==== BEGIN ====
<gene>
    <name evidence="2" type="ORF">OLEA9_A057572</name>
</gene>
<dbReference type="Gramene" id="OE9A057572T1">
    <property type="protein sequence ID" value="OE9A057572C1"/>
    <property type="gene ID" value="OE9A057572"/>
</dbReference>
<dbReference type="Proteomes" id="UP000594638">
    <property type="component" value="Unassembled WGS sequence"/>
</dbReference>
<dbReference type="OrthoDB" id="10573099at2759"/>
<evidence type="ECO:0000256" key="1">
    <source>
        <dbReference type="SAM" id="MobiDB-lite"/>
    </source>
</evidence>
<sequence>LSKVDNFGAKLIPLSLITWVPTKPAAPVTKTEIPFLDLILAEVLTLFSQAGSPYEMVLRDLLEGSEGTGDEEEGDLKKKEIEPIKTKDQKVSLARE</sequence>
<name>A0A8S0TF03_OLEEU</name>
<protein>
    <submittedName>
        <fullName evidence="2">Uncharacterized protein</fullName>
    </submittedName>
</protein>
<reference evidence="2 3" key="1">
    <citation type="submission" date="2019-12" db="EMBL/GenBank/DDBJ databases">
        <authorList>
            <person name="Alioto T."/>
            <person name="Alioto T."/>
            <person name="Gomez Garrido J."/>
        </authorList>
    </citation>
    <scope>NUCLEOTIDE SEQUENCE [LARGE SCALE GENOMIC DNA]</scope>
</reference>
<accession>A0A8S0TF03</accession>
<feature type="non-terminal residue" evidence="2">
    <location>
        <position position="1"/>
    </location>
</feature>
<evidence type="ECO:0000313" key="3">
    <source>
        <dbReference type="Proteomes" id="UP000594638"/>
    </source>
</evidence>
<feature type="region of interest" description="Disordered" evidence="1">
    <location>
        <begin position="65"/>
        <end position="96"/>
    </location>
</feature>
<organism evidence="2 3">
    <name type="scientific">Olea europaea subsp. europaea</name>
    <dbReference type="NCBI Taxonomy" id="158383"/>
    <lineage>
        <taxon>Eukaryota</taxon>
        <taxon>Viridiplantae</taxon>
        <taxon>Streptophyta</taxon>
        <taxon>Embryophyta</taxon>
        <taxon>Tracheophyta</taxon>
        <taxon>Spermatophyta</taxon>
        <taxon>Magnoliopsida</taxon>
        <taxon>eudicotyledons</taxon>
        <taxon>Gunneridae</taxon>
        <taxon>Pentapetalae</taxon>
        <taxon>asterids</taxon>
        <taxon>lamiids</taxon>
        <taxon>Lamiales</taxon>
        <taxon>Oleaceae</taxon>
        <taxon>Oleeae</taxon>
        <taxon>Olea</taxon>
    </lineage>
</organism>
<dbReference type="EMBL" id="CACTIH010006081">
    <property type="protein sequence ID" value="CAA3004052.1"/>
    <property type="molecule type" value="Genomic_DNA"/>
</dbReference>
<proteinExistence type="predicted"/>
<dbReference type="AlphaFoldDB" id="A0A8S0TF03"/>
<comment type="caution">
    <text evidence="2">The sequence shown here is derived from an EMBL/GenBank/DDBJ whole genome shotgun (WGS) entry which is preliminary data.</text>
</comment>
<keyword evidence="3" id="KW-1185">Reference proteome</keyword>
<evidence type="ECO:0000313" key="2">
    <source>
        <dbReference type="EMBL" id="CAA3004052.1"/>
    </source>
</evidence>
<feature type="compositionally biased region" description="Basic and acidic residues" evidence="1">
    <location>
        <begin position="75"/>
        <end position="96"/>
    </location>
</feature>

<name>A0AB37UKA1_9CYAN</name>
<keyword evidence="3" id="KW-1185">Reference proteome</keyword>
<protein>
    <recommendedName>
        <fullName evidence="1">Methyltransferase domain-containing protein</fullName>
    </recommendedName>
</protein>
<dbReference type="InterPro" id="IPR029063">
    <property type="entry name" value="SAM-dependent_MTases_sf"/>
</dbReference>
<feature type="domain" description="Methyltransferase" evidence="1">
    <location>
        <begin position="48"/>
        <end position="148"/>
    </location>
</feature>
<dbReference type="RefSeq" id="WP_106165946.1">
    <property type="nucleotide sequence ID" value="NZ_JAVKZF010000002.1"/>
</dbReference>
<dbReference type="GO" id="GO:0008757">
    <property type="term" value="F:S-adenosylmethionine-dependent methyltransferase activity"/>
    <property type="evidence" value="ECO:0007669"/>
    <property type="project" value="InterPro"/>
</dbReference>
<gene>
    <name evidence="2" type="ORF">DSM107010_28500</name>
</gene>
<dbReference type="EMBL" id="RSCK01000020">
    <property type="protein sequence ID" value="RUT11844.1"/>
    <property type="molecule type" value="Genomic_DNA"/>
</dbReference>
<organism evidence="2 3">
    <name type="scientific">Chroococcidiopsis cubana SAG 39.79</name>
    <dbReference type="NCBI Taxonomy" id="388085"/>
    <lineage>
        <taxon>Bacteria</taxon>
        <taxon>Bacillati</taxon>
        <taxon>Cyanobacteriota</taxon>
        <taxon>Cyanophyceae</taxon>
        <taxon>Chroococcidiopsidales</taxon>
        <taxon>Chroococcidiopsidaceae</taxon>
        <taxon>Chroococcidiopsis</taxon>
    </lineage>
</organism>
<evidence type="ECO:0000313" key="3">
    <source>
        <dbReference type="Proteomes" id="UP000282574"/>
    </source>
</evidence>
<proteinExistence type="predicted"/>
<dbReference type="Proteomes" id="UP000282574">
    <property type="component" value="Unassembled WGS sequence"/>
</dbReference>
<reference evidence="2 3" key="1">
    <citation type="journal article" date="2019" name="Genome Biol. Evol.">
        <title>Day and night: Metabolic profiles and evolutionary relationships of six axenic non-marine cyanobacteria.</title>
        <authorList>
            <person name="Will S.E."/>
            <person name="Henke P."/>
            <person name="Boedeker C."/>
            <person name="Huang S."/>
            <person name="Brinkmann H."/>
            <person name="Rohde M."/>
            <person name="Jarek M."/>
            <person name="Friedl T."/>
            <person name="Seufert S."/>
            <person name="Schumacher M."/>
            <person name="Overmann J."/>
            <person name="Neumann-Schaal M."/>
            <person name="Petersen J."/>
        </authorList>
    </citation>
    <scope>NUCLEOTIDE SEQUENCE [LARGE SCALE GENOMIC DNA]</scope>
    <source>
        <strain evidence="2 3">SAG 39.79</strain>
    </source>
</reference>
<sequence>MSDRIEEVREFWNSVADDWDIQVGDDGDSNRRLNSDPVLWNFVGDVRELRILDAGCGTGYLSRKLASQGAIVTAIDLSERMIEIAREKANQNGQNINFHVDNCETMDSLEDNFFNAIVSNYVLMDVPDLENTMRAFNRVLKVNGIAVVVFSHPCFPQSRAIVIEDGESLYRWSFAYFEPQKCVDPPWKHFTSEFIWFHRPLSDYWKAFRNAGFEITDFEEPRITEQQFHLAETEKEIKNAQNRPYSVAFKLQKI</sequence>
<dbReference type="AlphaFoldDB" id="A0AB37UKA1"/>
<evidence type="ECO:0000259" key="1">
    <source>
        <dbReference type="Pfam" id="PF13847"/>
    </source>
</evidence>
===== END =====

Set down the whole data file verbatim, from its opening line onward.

<gene>
    <name evidence="2" type="ORF">OLEA9_A057572</name>
</gene>
<dbReference type="Gramene" id="OE9A057572T1">
    <property type="protein sequence ID" value="OE9A057572C1"/>
    <property type="gene ID" value="OE9A057572"/>
</dbReference>
<dbReference type="Proteomes" id="UP000594638">
    <property type="component" value="Unassembled WGS sequence"/>
</dbReference>
<dbReference type="OrthoDB" id="10573099at2759"/>
<evidence type="ECO:0000256" key="1">
    <source>
        <dbReference type="SAM" id="MobiDB-lite"/>
    </source>
</evidence>
<sequence>LSKVDNFGAKLIPLSLITWVPTKPAAPVTKTEIPFLDLILAEVLTLFSQAGSPYEMVLRDLLEGSEGTGDEEEGDLKKKEIEPIKTKDQKVSLARE</sequence>
<name>A0A8S0TF03_OLEEU</name>
<protein>
    <submittedName>
        <fullName evidence="2">Uncharacterized protein</fullName>
    </submittedName>
</protein>
<reference evidence="2 3" key="1">
    <citation type="submission" date="2019-12" db="EMBL/GenBank/DDBJ databases">
        <authorList>
            <person name="Alioto T."/>
            <person name="Alioto T."/>
            <person name="Gomez Garrido J."/>
        </authorList>
    </citation>
    <scope>NUCLEOTIDE SEQUENCE [LARGE SCALE GENOMIC DNA]</scope>
</reference>
<accession>A0A8S0TF03</accession>
<feature type="non-terminal residue" evidence="2">
    <location>
        <position position="1"/>
    </location>
</feature>
<evidence type="ECO:0000313" key="3">
    <source>
        <dbReference type="Proteomes" id="UP000594638"/>
    </source>
</evidence>
<feature type="region of interest" description="Disordered" evidence="1">
    <location>
        <begin position="65"/>
        <end position="96"/>
    </location>
</feature>
<organism evidence="2 3">
    <name type="scientific">Olea europaea subsp. europaea</name>
    <dbReference type="NCBI Taxonomy" id="158383"/>
    <lineage>
        <taxon>Eukaryota</taxon>
        <taxon>Viridiplantae</taxon>
        <taxon>Streptophyta</taxon>
        <taxon>Embryophyta</taxon>
        <taxon>Tracheophyta</taxon>
        <taxon>Spermatophyta</taxon>
        <taxon>Magnoliopsida</taxon>
        <taxon>eudicotyledons</taxon>
        <taxon>Gunneridae</taxon>
        <taxon>Pentapetalae</taxon>
        <taxon>asterids</taxon>
        <taxon>lamiids</taxon>
        <taxon>Lamiales</taxon>
        <taxon>Oleaceae</taxon>
        <taxon>Oleeae</taxon>
        <taxon>Olea</taxon>
    </lineage>
</organism>
<dbReference type="EMBL" id="CACTIH010006081">
    <property type="protein sequence ID" value="CAA3004052.1"/>
    <property type="molecule type" value="Genomic_DNA"/>
</dbReference>
<proteinExistence type="predicted"/>
<dbReference type="AlphaFoldDB" id="A0A8S0TF03"/>
<comment type="caution">
    <text evidence="2">The sequence shown here is derived from an EMBL/GenBank/DDBJ whole genome shotgun (WGS) entry which is preliminary data.</text>
</comment>
<keyword evidence="3" id="KW-1185">Reference proteome</keyword>
<evidence type="ECO:0000313" key="2">
    <source>
        <dbReference type="EMBL" id="CAA3004052.1"/>
    </source>
</evidence>
<feature type="compositionally biased region" description="Basic and acidic residues" evidence="1">
    <location>
        <begin position="75"/>
        <end position="96"/>
    </location>
</feature>

<name>A0AB37UKA1_9CYAN</name>
<keyword evidence="3" id="KW-1185">Reference proteome</keyword>
<protein>
    <recommendedName>
        <fullName evidence="1">Methyltransferase domain-containing protein</fullName>
    </recommendedName>
</protein>
<dbReference type="InterPro" id="IPR029063">
    <property type="entry name" value="SAM-dependent_MTases_sf"/>
</dbReference>
<feature type="domain" description="Methyltransferase" evidence="1">
    <location>
        <begin position="48"/>
        <end position="148"/>
    </location>
</feature>
<dbReference type="RefSeq" id="WP_106165946.1">
    <property type="nucleotide sequence ID" value="NZ_JAVKZF010000002.1"/>
</dbReference>
<dbReference type="GO" id="GO:0008757">
    <property type="term" value="F:S-adenosylmethionine-dependent methyltransferase activity"/>
    <property type="evidence" value="ECO:0007669"/>
    <property type="project" value="InterPro"/>
</dbReference>
<gene>
    <name evidence="2" type="ORF">DSM107010_28500</name>
</gene>
<dbReference type="EMBL" id="RSCK01000020">
    <property type="protein sequence ID" value="RUT11844.1"/>
    <property type="molecule type" value="Genomic_DNA"/>
</dbReference>
<organism evidence="2 3">
    <name type="scientific">Chroococcidiopsis cubana SAG 39.79</name>
    <dbReference type="NCBI Taxonomy" id="388085"/>
    <lineage>
        <taxon>Bacteria</taxon>
        <taxon>Bacillati</taxon>
        <taxon>Cyanobacteriota</taxon>
        <taxon>Cyanophyceae</taxon>
        <taxon>Chroococcidiopsidales</taxon>
        <taxon>Chroococcidiopsidaceae</taxon>
        <taxon>Chroococcidiopsis</taxon>
    </lineage>
</organism>
<evidence type="ECO:0000313" key="3">
    <source>
        <dbReference type="Proteomes" id="UP000282574"/>
    </source>
</evidence>
<proteinExistence type="predicted"/>
<dbReference type="Proteomes" id="UP000282574">
    <property type="component" value="Unassembled WGS sequence"/>
</dbReference>
<reference evidence="2 3" key="1">
    <citation type="journal article" date="2019" name="Genome Biol. Evol.">
        <title>Day and night: Metabolic profiles and evolutionary relationships of six axenic non-marine cyanobacteria.</title>
        <authorList>
            <person name="Will S.E."/>
            <person name="Henke P."/>
            <person name="Boedeker C."/>
            <person name="Huang S."/>
            <person name="Brinkmann H."/>
            <person name="Rohde M."/>
            <person name="Jarek M."/>
            <person name="Friedl T."/>
            <person name="Seufert S."/>
            <person name="Schumacher M."/>
            <person name="Overmann J."/>
            <person name="Neumann-Schaal M."/>
            <person name="Petersen J."/>
        </authorList>
    </citation>
    <scope>NUCLEOTIDE SEQUENCE [LARGE SCALE GENOMIC DNA]</scope>
    <source>
        <strain evidence="2 3">SAG 39.79</strain>
    </source>
</reference>
<sequence>MSDRIEEVREFWNSVADDWDIQVGDDGDSNRRLNSDPVLWNFVGDVRELRILDAGCGTGYLSRKLASQGAIVTAIDLSERMIEIAREKANQNGQNINFHVDNCETMDSLEDNFFNAIVSNYVLMDVPDLENTMRAFNRVLKVNGIAVVVFSHPCFPQSRAIVIEDGESLYRWSFAYFEPQKCVDPPWKHFTSEFIWFHRPLSDYWKAFRNAGFEITDFEEPRITEQQFHLAETEKEIKNAQNRPYSVAFKLQKI</sequence>
<dbReference type="AlphaFoldDB" id="A0AB37UKA1"/>
<evidence type="ECO:0000259" key="1">
    <source>
        <dbReference type="Pfam" id="PF13847"/>
    </source>
</evidence>